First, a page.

The Institute of Biomedical Engineering provides a research facility and an interdisciplinary environment for an enriched learning experience for graduate students. The collaborative and interdisciplinary exposure that students receive at the Institute of Biomedical Engineering offers a unique combination of the technical, experimental, commercial, and social aspects of biomedical engineering. Our students learn a variety of engineering skills such as simulation and modeling techniques, signal processing, data analysis and management, instrumentation, and experimental design.
Students are formally enrolled in existing graduate academic units, such as Electrical Engineering, Mechanical Engineering, Kinesiology, and other faculties including Interdisciplinary Studies. Regardless of the field of study, all applications to graduate studies at UNB are performed by an online application form.
Admission criteria differ between Electrical and Computer Engineering, Mechanical Engineering and Kinesiology, but the most important stage is to establish contact with one of our faculty or associated faculty to establish an interaction of research interests. just a few of their areas of research expertise and current research projects are described here. There is also an option to undertake an Interdisciplinary Masters or PhD Program.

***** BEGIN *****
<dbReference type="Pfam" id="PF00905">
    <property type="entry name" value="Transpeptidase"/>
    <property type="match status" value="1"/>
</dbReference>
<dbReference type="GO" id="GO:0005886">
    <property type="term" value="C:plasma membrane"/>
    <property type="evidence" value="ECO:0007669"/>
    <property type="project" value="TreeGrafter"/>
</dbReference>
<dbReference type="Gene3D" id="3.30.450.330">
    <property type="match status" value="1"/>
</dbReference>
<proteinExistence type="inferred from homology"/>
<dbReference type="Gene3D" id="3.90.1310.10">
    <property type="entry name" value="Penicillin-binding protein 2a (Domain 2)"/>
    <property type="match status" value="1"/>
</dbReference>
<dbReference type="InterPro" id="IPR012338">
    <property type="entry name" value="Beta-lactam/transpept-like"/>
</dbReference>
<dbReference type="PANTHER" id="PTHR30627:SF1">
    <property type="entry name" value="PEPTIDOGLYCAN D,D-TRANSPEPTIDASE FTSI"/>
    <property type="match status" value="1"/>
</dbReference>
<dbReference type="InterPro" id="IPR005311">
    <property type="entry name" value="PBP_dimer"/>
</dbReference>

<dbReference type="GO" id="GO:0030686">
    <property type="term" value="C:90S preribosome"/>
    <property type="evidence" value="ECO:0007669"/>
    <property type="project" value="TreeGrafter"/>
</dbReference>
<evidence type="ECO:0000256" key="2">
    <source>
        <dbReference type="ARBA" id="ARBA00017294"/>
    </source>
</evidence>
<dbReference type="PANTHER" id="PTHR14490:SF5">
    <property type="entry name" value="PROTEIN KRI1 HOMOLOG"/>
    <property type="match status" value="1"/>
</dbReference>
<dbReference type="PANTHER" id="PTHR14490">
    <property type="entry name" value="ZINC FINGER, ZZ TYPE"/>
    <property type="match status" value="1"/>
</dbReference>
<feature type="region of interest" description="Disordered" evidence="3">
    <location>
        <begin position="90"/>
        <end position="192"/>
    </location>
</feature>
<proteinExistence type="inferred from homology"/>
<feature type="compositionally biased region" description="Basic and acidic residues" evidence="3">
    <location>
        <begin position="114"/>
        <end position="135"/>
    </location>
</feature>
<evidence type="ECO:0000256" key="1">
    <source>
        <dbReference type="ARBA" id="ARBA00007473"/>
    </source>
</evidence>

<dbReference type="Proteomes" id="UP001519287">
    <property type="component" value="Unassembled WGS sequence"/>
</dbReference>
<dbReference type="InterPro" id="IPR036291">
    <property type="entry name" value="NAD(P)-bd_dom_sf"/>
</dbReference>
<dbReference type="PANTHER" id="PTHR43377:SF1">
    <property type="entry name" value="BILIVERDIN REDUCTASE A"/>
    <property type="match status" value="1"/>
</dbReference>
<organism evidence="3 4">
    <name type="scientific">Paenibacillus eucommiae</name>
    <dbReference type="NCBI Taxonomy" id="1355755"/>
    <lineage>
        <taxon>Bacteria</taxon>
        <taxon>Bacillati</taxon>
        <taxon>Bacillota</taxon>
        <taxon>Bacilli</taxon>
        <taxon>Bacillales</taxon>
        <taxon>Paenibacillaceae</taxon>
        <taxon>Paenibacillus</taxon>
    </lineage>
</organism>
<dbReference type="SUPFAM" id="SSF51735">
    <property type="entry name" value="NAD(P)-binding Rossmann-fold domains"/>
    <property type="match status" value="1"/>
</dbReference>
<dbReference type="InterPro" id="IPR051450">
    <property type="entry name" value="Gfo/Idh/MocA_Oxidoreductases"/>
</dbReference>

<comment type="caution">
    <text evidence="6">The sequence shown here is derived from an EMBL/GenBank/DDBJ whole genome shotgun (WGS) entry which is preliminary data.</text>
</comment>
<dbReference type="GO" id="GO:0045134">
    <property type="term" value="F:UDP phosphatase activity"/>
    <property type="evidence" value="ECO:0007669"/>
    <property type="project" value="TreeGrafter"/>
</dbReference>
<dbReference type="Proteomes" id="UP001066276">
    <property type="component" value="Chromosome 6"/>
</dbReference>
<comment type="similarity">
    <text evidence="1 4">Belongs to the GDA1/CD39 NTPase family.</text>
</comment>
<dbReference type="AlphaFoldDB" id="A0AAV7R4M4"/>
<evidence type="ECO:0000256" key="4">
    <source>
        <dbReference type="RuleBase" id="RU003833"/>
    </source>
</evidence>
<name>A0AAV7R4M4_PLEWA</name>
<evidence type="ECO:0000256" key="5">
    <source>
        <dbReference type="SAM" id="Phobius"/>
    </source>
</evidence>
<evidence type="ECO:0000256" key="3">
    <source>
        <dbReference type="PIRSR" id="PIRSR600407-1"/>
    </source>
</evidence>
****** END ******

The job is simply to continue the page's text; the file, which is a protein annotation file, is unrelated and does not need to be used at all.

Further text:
As part of the Institute of Biomedical Engineering's 50th anniversary, we're honouring the work of the late Dr. Robert N. Scott (1933-2014).
A professor of electrical engineering from 1959 to 1995, Bob Scott touched the lives of many people. His vision and pioneering research in the development of electronic aids for the disabled led to his founding IBME at the University of New Brunswick in 1965. During the 25 years he served as its director, the institute became internationally renowned. The prosthetic limb control system he personally developed is now common in commercial devices, and in 1982 he established the Child Prosthetics Research Centre in Fredericton.
We invite alumni and community donors to honour his legacy by contributing to the Bob and Joan Scott Scholarship for Biomedical Engineering. The scholarship, which may be held for two years, will support graduate students in the field of biomedical engineering. Gifts to the Bob and Joan Scott Scholarship for Biomedical Engineering fund can be made online at www.unb.ca/donations or by contacting Development & Donor Relations at 506-458-7594.
Interested students should speak with one of the IBME faculty to determine elibigility and apply.